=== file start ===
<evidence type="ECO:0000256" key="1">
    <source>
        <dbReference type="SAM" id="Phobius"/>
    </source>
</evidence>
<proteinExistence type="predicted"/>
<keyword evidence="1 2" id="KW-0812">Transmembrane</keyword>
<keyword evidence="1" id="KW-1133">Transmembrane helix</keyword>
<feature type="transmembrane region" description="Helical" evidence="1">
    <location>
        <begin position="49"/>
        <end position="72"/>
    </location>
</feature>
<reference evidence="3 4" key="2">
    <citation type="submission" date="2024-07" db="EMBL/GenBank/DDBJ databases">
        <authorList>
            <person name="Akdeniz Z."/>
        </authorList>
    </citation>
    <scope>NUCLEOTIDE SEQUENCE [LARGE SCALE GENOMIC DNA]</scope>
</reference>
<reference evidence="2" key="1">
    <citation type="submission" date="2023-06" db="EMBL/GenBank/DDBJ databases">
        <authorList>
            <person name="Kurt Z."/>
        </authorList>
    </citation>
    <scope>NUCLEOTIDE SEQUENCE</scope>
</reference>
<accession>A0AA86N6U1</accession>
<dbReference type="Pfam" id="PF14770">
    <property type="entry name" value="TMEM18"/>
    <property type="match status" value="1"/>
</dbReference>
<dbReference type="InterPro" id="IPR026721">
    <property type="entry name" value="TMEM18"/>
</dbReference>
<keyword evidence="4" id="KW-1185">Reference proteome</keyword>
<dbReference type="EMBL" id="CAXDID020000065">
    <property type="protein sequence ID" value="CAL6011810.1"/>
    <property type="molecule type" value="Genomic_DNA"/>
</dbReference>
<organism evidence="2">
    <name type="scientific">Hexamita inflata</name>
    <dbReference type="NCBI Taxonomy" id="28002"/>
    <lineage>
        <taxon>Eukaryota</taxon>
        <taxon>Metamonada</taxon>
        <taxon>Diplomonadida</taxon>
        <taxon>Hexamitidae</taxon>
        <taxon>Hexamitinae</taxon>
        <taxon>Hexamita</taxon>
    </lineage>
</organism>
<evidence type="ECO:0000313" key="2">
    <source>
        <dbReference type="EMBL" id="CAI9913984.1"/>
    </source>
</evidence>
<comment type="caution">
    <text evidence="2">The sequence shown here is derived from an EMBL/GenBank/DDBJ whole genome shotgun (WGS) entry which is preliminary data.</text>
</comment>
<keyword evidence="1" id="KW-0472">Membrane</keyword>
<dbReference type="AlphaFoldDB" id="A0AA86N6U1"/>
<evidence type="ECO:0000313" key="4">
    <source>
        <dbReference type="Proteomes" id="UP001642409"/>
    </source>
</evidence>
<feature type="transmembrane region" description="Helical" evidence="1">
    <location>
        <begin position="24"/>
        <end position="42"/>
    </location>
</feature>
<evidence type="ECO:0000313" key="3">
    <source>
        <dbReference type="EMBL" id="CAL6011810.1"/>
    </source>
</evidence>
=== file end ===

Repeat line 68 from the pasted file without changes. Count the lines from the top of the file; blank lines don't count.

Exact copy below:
        <dbReference type="Proteomes" id="UP001642409"/>